Scotland’s agricultural workforce needs a complete overhaul of its skills if the farming sector is to benefit from the opportunities provided by precision farming technologies, a major conference heard yesterday.
Professor Wayne Powell, SRUC’s principal and chief executive, told more than 400 delegates at a precision agriculture conference that changes in farming technology offered huge potential to increase productivity in Scotland and the rest of the UK.
We will have to focus on careers and training opportunitiesWayne Powell
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But with rapid technological changes coinciding with an ageing farming workforce, a “complete revitalisation” of the sector’s skills – including a more collaborative approach to training – was vital if that potential was to be achieved.
Speaking at the opening of the European Conference on Precision Agriculture (ECPA) in Edinburgh, Powell said: “We have an exponential development in knowledge and technology, but at the same time we have to apply this technology in new ways.
“It needs new ways of working, new collaborations, changes in behaviour and a real focus on step changes rather than what we have done in the past.”
He believed the answer was in reshaping sector training and development to ensure young people entering the sector had appropriate skills and knowledge – both to make use of the data and information new technologies gathered, and apply them in practical ways.
“One of the biggest impediments of things changing with precision agriculture is the skills base of our workers.
“If we couple that with whatever happens with Brexit, the likelihood is we will have to encourage a higher proportion of our indigenous population to have higher levels of skills. That means we will have to focus on the careers and training opportunities.
“This has to involve a joined-up approach between industry and education providers so that we design a curriculum that isn’t just responding to what’s happening, but is at the forefront of ensuring we have a work-ready population.”
• Farmers, scientists, agronomists and academics from more than 20 countries will attend the four-day ECPA event being held in Edinburgh.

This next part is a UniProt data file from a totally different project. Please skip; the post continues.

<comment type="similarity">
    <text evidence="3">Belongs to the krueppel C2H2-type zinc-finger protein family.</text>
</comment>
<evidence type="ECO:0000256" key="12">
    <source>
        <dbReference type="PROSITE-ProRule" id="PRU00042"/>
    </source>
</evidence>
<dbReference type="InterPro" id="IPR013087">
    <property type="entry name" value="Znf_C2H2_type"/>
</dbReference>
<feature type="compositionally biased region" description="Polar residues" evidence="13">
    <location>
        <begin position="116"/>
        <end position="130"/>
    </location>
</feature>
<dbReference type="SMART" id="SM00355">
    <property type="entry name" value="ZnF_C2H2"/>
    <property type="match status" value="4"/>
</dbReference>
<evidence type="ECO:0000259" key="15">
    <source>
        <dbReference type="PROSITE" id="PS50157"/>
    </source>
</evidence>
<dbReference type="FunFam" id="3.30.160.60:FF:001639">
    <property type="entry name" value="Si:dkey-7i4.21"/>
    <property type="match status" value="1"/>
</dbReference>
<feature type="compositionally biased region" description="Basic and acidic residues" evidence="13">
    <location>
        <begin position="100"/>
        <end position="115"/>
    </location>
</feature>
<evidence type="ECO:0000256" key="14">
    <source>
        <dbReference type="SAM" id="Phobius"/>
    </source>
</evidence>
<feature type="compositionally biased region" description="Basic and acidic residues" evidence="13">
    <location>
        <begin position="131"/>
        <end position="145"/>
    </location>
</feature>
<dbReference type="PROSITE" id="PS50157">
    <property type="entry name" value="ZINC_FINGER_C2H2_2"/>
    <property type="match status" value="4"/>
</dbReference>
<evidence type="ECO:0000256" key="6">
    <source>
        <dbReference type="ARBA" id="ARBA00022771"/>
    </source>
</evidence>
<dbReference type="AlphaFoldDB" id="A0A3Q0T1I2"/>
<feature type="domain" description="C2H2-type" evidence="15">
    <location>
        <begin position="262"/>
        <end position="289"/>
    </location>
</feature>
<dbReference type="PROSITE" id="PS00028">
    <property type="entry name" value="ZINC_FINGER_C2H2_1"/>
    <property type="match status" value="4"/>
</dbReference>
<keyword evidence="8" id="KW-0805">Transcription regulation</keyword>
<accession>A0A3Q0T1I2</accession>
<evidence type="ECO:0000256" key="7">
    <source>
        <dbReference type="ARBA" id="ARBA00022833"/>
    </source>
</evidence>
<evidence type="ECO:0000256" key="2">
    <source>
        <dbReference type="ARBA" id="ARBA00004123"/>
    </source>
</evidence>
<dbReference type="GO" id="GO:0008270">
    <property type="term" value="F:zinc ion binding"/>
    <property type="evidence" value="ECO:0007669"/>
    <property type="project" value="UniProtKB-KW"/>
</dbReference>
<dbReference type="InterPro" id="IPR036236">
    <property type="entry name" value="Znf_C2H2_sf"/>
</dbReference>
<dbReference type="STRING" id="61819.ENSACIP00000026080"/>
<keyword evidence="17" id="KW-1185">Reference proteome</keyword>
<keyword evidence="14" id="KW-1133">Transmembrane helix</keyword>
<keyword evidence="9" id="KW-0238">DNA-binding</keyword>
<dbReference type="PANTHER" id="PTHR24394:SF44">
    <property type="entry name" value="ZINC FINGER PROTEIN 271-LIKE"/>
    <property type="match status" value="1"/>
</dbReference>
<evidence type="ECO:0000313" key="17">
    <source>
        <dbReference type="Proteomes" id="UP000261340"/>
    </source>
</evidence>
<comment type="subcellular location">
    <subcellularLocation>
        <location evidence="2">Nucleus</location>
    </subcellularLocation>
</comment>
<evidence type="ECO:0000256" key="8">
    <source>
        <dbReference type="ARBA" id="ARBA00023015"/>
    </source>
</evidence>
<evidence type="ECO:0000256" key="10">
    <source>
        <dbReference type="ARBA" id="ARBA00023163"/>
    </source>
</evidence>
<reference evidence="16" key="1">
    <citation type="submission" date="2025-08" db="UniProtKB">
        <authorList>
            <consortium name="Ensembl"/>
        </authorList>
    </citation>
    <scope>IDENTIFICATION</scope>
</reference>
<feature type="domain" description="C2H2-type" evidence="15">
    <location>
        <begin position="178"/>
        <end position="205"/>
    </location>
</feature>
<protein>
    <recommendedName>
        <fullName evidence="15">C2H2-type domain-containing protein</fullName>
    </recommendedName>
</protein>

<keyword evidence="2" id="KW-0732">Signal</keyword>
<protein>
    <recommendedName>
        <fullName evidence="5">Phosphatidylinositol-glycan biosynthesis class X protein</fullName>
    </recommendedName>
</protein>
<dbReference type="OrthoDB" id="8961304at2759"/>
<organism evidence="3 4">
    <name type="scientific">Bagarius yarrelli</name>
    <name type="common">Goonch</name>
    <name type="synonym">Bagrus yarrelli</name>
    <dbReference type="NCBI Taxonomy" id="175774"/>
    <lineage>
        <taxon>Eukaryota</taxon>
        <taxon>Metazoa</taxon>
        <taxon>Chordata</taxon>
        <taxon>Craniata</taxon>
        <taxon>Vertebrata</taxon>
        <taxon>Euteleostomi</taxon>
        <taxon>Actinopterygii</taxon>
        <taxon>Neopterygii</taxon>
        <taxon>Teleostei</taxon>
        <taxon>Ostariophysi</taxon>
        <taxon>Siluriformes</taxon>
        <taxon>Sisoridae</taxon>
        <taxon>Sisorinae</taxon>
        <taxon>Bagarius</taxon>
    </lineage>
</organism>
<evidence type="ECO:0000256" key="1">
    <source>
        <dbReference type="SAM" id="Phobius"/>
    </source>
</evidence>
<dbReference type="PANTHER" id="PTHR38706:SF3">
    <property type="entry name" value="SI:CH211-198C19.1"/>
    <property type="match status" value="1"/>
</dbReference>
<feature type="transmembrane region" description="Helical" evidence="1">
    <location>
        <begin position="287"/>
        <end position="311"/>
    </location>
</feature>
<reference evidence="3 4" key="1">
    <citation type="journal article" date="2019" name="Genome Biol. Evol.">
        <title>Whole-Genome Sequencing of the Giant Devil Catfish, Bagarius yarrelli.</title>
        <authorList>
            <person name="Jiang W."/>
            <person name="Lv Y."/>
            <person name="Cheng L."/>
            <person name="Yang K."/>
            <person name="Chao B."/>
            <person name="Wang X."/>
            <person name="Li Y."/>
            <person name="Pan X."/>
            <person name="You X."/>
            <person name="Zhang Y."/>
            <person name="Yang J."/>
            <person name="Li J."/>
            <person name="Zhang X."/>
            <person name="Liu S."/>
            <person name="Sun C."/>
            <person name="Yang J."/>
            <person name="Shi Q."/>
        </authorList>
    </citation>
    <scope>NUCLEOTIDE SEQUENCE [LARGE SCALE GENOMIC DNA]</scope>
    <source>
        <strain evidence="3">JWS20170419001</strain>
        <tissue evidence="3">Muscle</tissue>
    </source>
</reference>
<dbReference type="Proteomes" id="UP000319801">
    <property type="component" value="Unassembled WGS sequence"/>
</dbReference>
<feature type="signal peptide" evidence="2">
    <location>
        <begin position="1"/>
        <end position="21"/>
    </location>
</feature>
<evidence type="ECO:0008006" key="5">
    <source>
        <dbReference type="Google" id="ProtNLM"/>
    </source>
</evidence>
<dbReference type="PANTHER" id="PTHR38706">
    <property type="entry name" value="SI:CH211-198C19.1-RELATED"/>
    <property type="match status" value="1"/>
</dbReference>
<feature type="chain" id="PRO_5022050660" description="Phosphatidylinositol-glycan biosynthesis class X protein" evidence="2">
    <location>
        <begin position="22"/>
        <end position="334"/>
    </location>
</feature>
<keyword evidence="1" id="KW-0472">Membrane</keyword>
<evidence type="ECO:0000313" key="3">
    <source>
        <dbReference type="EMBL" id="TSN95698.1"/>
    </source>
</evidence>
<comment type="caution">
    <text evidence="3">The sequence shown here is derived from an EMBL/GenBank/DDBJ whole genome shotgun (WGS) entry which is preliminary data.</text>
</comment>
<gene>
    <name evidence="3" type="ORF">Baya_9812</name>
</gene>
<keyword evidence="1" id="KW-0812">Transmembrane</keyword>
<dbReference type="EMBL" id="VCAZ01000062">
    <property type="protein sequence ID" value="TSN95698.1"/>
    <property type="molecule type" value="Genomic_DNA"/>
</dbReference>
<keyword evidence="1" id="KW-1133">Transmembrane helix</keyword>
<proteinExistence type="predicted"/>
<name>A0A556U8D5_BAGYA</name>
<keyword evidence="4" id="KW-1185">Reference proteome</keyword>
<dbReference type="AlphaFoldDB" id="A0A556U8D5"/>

As well as a focus on the role which robotics, sensors, artificial intelligence and other high tech developments can play in arable and grassland livestock systems, delegates will get to see crop trials and field displays later this week during a visit to Scotland’s world-leading research centre, the James Hutton Institute.
Government ‘failing citizens’ by staying silent on future of food
Government silence about the future of UK food since the Brexit referendum is “an astonishing act of political irresponsibility” according to a report published yesterday.
Drawn up by a group of leading academics, the study warns that the UK is in danger of sleep-walking into a food crisis unless the full implications and the magnitude of the work required to maintain stability of supply and food security is realised and acted upon swiftly by the authorities.
The report, “A food Brexit – time to get real” states that governments have provided no policy vision for the future of UK food production or consumption other than a belief that agri-technology and an export drive will suffice for farming, and that reasserting a 200-mile exclusion would resolve unsustainable fish sourcing: “They will not,” it concludes.
Food policy specialists Professors Tim Lang, Erik Millstone and Terry Marsden, who drew up the report, said that for the government not to talk about or to plan openly for the disruption that Brexit would cause was “bizarre and irresponsible”.
“It is as though there has been a collective amnesia about how Brexit could seriously undermine food security in the UK. Because of the intrinsic importance of food in Brexit and in the nation, the current UK political system is failing its citizens.”
The report also warned that the crisis could not have come at a worse time for the food and farming sectors.
“The Food Standards Agency is a shadow of its former self. Defra has had years of cuts and suffers a serious staff shortage, just when the UK needs many of the best and brightest civil servants to negotiate the most important element of Europeanisation – our food.”
“To leave the EU would sever the UK from many bodies which underpin food – from scientific advisory bodies to regulators, from research programmes to subsidies to regions. What is going to replace these? There is silence from Defra and the government.”
Stating that US agribusiness was “salivating at the prospect” of flooding the UK with low standard food, Lang said the realities of a Food Brexit were awesome – yet the British public had not been informed about its implications.